Service animals are defined as dogs that are individually trained to do work or perform tasks for people with disabilities. Examples of such work or tasks include guiding people who are blind, alerting people who are deaf, pulling a wheelchair, alerting and protecting a person who is having a seizure, reminding a person with mental illness to take prescribed medications, calming a person with Post Traumatic Stress Disorder (PTSD) during an anxiety attack, or performing other duties. Service animals are working animals, not pets. The work or task a dog has been trained to provide must be directly related to the person’s disability. Dogs whose sole function is to provide comfort or emotional support do not qualify as service animals under the ADA.

This definition does not affect or limit the broader definition of “assistance animal” under the Fair Housing Act or the broader definition of “service animal” under the Air Carrier Access Act.

Some State and local laws also define service animal more broadly than the ADA does. Information about such laws can be obtained from the State attorney general’s office.



https://www.ada.gov/service_animals_2010.htm




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Old 05-31-2017, 06:04 PM
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there really needs to be a crack down on this

these fake service dog (notice I said FAKE) and worse these fake emotional support animal idiots deserve to be beaten and then subjected to having to carry three cell phones everywhere they go with the numbers in all of the global robocall databases.....and they are required to answer each and every call

failure to answer a call gets you another beating and another phone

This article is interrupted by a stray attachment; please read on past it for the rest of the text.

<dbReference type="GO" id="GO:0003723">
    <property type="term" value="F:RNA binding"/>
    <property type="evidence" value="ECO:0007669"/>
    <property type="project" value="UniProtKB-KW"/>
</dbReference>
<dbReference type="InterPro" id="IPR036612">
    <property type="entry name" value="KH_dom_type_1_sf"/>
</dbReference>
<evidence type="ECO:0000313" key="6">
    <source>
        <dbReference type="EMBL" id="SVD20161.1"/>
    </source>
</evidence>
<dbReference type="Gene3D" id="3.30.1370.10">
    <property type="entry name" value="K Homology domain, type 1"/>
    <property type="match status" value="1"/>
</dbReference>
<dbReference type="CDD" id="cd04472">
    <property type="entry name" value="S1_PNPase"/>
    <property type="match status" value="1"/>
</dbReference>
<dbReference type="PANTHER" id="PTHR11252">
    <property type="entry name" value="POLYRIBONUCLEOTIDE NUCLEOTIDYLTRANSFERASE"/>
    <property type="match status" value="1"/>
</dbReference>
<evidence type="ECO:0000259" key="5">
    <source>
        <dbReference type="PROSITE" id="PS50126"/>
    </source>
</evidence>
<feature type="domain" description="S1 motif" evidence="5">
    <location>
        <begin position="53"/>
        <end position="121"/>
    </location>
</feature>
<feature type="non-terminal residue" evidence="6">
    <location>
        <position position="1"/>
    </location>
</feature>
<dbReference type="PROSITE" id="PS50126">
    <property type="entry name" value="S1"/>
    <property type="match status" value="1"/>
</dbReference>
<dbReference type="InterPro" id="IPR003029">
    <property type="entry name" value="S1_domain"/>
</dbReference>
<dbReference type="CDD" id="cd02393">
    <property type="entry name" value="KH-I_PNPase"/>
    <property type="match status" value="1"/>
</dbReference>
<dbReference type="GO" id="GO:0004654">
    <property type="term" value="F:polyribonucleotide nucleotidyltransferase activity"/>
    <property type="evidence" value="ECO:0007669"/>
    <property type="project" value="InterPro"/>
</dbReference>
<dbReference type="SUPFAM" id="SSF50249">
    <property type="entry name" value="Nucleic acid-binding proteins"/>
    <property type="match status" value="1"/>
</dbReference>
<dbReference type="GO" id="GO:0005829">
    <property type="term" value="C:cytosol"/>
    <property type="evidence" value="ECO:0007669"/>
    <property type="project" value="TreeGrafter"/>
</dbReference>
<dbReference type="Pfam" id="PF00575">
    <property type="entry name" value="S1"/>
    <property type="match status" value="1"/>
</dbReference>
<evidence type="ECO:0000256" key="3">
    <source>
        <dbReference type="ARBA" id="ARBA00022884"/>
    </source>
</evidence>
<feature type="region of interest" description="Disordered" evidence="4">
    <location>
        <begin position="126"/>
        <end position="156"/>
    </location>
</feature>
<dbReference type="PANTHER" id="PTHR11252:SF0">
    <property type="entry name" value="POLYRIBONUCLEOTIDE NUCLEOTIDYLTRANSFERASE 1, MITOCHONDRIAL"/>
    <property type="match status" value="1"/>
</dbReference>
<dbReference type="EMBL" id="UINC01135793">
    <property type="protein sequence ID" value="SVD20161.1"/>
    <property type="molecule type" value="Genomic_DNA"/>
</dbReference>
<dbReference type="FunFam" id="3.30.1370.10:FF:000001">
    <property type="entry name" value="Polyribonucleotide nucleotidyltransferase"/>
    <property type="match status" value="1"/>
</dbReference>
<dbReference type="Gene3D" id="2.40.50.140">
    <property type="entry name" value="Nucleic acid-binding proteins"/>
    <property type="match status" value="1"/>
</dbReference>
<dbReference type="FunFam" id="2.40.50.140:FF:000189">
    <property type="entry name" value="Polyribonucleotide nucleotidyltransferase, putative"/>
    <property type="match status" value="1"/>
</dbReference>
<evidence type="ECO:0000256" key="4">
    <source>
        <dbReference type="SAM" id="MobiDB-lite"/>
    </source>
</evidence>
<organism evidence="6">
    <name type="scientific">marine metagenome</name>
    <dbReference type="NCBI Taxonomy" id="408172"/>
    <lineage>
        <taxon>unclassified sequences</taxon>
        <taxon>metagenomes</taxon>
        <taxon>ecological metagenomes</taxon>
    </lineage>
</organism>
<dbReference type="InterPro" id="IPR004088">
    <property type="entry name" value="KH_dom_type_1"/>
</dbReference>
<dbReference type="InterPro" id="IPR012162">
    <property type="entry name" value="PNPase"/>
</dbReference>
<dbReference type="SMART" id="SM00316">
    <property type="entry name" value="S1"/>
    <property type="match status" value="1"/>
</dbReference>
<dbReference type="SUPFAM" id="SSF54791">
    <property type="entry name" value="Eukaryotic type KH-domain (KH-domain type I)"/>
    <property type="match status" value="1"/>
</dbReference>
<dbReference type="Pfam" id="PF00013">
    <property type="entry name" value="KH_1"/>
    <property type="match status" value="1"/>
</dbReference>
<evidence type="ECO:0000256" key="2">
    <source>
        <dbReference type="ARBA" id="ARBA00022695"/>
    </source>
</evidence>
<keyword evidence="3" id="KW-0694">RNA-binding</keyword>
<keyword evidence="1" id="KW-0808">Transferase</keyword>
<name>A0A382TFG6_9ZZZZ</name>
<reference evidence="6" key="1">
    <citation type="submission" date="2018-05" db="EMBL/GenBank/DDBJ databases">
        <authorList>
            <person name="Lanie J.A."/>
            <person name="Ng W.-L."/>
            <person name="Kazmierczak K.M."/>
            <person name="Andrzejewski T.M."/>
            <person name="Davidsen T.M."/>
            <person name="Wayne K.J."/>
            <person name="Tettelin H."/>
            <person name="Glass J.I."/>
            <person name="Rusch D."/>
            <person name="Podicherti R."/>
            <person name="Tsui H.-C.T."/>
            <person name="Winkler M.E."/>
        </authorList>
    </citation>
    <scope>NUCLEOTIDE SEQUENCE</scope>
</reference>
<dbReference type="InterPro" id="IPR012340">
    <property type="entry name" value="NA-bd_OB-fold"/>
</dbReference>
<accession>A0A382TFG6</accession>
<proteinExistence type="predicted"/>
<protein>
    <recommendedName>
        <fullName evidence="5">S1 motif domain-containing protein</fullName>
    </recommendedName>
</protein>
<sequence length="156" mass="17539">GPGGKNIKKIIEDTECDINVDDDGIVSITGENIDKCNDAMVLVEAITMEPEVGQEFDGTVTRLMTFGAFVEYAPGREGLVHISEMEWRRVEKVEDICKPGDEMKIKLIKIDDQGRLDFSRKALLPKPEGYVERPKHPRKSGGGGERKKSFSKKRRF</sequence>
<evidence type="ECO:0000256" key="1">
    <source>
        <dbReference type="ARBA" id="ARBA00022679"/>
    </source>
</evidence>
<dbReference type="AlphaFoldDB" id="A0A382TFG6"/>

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Old 05-31-2017, 06:15 PM
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Originally Posted by fireisland1 View Post
My friend is a steward. Service pigs and chickens are actually allowed on planes
Seen it all. 80 pound golden retriever under my seat. Not fun. It's kinda crazy what they allow on planes considering some people could have severe allergies. Service ducks as well.apprently that's a thing now. What has our world come to lol.
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Old 05-31-2017, 06:54 PM
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You guys are a couple of steps behind.

Introducing .... wait for it....




The service turkey
http://kfor.com/2016/01/13/turkey-al...ervice-animal/
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Old 05-31-2017, 08:12 PM
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Thanks Guys the response has been AWESOME !!!
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Old 06-01-2017, 07:54 AM
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Originally Posted by Ifishalot View Post
You guys are a couple of steps behind.

Introducing .... wait for it....




The service turkey
http://kfor.com/2016/01/13/turkey-al...ervice-animal/

The airline may have allowed it but by "law" (DOJ) and the ADA a turkey can not be, and is not, considered a service animal.


https://www.ada.gov/service_animals_2010.htm
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Old 06-01-2017, 08:06 AM
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I have seen some amazing service dogs and have no problem with them. Ones that can detect seizures/diabetic emergencies etc. Also the ones that lead the blind. These are a special special case of animal and cost tens of thousands of dollars to train, and you can tell why. I would have no problem with an 80# Golden Retriever under the seat of a person that truly needs the service the animal provides. It is almost like those dogs have only access to the brain that does the service. They stay at the heels of their owner, sit/lay without even being told, never seen a sign of aggressiveness out of any of them. If you ever have some time take a look:

http://www.sdwr.org/

http://www.sdwr.org/wp-content/uploa...nda-SD.mp4#t=3
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Old 06-01-2017, 08:08 AM
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to be a true service dog, the handler and K9 has to be certified and then re-certified every 3 years......